– skomisa
    Apr 2, 2020 at 3:11
  • 2
    @lateo96 "then about half the questions on this site would be closed" There are nearly 20 million questions on the site. I doubt more than a few hundred of them are 'what are all the features of X language/version'.
    – TylerH
    Apr 2, 2020 at 13:18

9 Answers 9


Yes, we were blinded by what is effectively a long and interesting blog post by Yakk, but which is quite off-topic as an SO answer, and let the question slide without closing it. This served as a poor lesson for @lateo96, who got hit with a closure trying to ask a question in the same vein.

Note that just as I wrote these lines, the C++17 question has been closed as off-topic. ... and reopened the next day.


From what I've seen, it's a general community consensus that self-answered questions on a broad topic are allowed but regular questions on a broad topic are not.

I think that this is because:

  • There is no useful information already present on a regular question on a broad topic.
  • The OP of the self-answered question often put in an above-average amount of effort in order for the question and answer to be useful.

It's not about whether the user has low reputation or not. That has absolutely no bearing. It's if the question already has useful information with it, in the form of an answer, and has had effort put into it.

Take for example Why should I always enable compiler warnings? (plz no Meta effect). This question could be seen as too broad or opinion-based but is a useful question and is self-answered, so it is open. (I admit that some people voted to close this question, but that was because they didn't realize it was a canonical-faq.)

Even the C++17 question itself proves the point:


You could get all language-lawyery and say that all of these broad-but-useful self-answered questions are off-topic, but then some of the most useful questions on this site would be closed. Noone wants that.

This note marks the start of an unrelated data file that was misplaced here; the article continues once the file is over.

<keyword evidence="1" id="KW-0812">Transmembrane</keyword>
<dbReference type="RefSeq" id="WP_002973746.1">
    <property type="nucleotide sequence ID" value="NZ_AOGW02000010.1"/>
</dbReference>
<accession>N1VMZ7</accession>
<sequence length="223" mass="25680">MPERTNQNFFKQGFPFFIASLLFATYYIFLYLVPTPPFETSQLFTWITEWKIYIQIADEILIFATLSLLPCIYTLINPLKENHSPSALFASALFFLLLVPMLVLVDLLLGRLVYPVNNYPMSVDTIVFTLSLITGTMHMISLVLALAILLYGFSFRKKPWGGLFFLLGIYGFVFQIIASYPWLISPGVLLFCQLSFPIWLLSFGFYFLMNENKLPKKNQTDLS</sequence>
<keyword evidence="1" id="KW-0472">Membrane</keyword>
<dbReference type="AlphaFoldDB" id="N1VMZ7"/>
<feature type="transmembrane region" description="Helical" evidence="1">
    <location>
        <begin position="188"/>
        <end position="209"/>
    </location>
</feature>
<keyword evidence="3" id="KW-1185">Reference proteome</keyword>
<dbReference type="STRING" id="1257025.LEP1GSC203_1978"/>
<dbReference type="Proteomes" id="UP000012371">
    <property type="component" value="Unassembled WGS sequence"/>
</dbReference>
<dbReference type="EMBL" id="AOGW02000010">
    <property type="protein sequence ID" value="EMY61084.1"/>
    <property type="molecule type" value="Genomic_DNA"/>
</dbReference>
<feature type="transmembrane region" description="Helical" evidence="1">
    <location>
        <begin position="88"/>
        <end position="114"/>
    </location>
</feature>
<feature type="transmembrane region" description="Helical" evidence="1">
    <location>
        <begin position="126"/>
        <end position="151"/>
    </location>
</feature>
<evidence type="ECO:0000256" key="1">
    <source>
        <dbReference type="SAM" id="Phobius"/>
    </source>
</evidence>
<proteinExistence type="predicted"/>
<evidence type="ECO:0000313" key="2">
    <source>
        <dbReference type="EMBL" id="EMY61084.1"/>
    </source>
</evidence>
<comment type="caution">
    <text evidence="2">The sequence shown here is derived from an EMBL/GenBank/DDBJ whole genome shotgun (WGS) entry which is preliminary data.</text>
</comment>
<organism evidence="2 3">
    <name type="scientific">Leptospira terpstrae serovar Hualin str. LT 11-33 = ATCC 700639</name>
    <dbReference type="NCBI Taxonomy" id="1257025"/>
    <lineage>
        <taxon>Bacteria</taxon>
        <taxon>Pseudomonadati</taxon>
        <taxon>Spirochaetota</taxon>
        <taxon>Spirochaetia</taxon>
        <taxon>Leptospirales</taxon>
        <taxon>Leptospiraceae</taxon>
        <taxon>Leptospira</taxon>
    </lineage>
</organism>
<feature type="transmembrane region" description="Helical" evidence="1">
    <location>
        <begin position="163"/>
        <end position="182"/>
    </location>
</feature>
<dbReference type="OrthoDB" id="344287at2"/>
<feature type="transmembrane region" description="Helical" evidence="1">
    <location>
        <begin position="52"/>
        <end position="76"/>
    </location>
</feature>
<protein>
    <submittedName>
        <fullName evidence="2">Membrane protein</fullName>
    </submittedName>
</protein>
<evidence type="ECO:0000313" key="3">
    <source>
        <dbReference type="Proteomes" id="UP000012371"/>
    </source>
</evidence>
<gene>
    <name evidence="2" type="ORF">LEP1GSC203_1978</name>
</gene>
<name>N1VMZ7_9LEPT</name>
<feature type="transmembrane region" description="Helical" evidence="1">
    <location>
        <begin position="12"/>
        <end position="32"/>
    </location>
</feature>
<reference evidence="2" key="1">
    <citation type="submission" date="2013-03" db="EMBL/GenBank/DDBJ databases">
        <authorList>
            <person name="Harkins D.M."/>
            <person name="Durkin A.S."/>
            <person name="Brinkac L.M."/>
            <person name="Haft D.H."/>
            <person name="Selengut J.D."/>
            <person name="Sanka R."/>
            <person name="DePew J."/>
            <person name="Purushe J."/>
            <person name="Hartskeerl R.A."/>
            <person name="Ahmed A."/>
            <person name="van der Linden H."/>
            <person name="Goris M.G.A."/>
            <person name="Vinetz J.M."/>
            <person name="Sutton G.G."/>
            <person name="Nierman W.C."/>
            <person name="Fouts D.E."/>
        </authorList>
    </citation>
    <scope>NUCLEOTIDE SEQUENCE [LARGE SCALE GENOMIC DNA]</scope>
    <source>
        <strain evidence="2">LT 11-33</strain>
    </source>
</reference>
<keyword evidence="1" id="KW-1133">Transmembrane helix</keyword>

• 3
    1. The example you give is not a "broad topic". 2. The issue with the two questions are that they're asking for a long laundry-list. 3. If this is the norm, and should be the norm, then we have to make it clear to low-rep users how come we're allowing these questions from others but not from them.
    – einpoklum
    Apr 1, 2020 at 22:07
  • 1
    @einpoklum Read the last paragraph again.
    – S.S. Anne
    Apr 1, 2020 at 22:08
  • 3
    Actually, a lot of useful questions are currently closed or locked, because the rules for good questions changed over time. Apr 1, 2020 at 22:08
  • 3
    What do you know, Shog himself reopened the C++17 question. Now that's authoritative too. Apr 1, 2020 at 22:09
  • @S.S.Anne: I didn't and am not claiming that all broad-but-useful self-answered questions are off-topic. Although - perhaps some of them belong on tag pages.
    – einpoklum
    Apr 1, 2020 at 22:11
  • 3
    @einpoklum It's not about whether the user is low reputation or not. That has absolutely no bearing. It's if the question already has useful information with it, in the form of an answer, and has had effort put into it.
    – S.S. Anne
    Apr 1, 2020 at 22:12
  • 2
    @S.S.Anne: 1. Newbie, low-rep users don't have the ability to effectively self-answer, and thus skirt the on-topic requirements. 2. You're making a different argument than in your answer, which I believe I have rebutted.
    – einpoklum
    Apr 1, 2020 at 22:18
  • @einpoklum 1. The button's right there for them to push. 2. ...ok? 3. A biography of Bjarne Stroustrup is not about programming at all, it's about a person.
    – S.S. Anne
    Apr 1, 2020 at 22:20
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    @S.S.Anne: 1. You are proving my point about bias. 3. I retracted that comment because I needed a better example. Maybe "list of cool hacks using GCC builtins" or something that might be practically useful and get a lot of votes if people ignored its off-topicness.
    – einpoklum
    Apr 1, 2020 at 22:26
  • 1
    @einpoklum How am I proving the point about bias? The button is right there, in their face. I saw it the first time I asked a question, before I even knew what off-topic meant.
    – S.S. Anne
    Apr 1, 2020 at 22:28
  • 1
    It's also partly that these incredibly broad questions are asking answerers to do an unreasonably broad amount of work to produce a comprehensive reference for someone who likely only requires a small portion of it. If you've already done the unreasonably broad amount of work to cover everyone and just want to share it, well, great.
    – Ryan M Mod
    Apr 2, 2020 at 7:00

Let's look at this from a practical perspective. The most fundamental difference between the C++17 question and the C++20 question was that the C++17 question was self-answered. The point of closing a question is to prevent it from being answered, so self-answering a question on some level makes question closure less important. And for an answer where edits are encouraged like the C++17 one, closing the question is at best a symbolic gesture.